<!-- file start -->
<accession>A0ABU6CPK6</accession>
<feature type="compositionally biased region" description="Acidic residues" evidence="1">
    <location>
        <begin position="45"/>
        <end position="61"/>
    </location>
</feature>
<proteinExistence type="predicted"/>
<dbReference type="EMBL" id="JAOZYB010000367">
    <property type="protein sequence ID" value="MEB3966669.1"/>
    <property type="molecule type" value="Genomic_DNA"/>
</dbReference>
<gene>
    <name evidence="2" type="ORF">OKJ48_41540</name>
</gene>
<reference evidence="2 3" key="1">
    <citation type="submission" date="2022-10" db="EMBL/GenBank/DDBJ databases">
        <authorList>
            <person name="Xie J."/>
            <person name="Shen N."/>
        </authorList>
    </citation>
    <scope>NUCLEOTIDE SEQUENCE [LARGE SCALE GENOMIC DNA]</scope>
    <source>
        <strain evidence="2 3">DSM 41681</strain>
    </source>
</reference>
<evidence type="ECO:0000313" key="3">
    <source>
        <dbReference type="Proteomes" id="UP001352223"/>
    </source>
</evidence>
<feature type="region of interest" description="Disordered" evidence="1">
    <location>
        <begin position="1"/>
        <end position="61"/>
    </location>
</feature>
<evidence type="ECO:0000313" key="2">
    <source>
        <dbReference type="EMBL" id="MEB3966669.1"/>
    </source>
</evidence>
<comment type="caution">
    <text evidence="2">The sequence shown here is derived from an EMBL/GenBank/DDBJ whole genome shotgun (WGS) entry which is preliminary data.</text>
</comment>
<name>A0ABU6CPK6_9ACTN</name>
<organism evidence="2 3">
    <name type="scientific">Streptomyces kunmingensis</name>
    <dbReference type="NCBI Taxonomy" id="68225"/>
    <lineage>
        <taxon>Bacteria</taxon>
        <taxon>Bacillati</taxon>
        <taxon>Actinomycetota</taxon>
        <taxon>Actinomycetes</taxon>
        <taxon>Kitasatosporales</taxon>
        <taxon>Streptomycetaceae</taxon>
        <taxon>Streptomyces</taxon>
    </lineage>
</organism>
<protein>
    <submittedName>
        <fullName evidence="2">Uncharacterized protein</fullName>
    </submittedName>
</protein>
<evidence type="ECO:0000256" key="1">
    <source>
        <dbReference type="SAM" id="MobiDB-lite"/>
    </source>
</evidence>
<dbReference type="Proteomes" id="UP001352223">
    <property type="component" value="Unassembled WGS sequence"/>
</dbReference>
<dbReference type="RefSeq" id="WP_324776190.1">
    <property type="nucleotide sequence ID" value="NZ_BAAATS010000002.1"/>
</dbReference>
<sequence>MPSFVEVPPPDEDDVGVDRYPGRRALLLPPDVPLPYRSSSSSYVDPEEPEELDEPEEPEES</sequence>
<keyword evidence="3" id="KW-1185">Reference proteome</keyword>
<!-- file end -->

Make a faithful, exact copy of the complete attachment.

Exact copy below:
<accession>A0ABU6CPK6</accession>
<feature type="compositionally biased region" description="Acidic residues" evidence="1">
    <location>
        <begin position="45"/>
        <end position="61"/>
    </location>
</feature>
<proteinExistence type="predicted"/>
<dbReference type="EMBL" id="JAOZYB010000367">
    <property type="protein sequence ID" value="MEB3966669.1"/>
    <property type="molecule type" value="Genomic_DNA"/>
</dbReference>
<gene>
    <name evidence="2" type="ORF">OKJ48_41540</name>
</gene>
<reference evidence="2 3" key="1">
    <citation type="submission" date="2022-10" db="EMBL/GenBank/DDBJ databases">
        <authorList>
            <person name="Xie J."/>
            <person name="Shen N."/>
        </authorList>
    </citation>
    <scope>NUCLEOTIDE SEQUENCE [LARGE SCALE GENOMIC DNA]</scope>
    <source>
        <strain evidence="2 3">DSM 41681</strain>
    </source>
</reference>
<evidence type="ECO:0000313" key="3">
    <source>
        <dbReference type="Proteomes" id="UP001352223"/>
    </source>
</evidence>
<feature type="region of interest" description="Disordered" evidence="1">
    <location>
        <begin position="1"/>
        <end position="61"/>
    </location>
</feature>
<evidence type="ECO:0000313" key="2">
    <source>
        <dbReference type="EMBL" id="MEB3966669.1"/>
    </source>
</evidence>
<comment type="caution">
    <text evidence="2">The sequence shown here is derived from an EMBL/GenBank/DDBJ whole genome shotgun (WGS) entry which is preliminary data.</text>
</comment>
<name>A0ABU6CPK6_9ACTN</name>
<organism evidence="2 3">
    <name type="scientific">Streptomyces kunmingensis</name>
    <dbReference type="NCBI Taxonomy" id="68225"/>
    <lineage>
        <taxon>Bacteria</taxon>
        <taxon>Bacillati</taxon>
        <taxon>Actinomycetota</taxon>
        <taxon>Actinomycetes</taxon>
        <taxon>Kitasatosporales</taxon>
        <taxon>Streptomycetaceae</taxon>
        <taxon>Streptomyces</taxon>
    </lineage>
</organism>
<protein>
    <submittedName>
        <fullName evidence="2">Uncharacterized protein</fullName>
    </submittedName>
</protein>
<evidence type="ECO:0000256" key="1">
    <source>
        <dbReference type="SAM" id="MobiDB-lite"/>
    </source>
</evidence>
<dbReference type="Proteomes" id="UP001352223">
    <property type="component" value="Unassembled WGS sequence"/>
</dbReference>
<dbReference type="RefSeq" id="WP_324776190.1">
    <property type="nucleotide sequence ID" value="NZ_BAAATS010000002.1"/>
</dbReference>
<sequence>MPSFVEVPPPDEDDVGVDRYPGRRALLLPPDVPLPYRSSSSSYVDPEEPEELDEPEEPEES</sequence>
<keyword evidence="3" id="KW-1185">Reference proteome</keyword>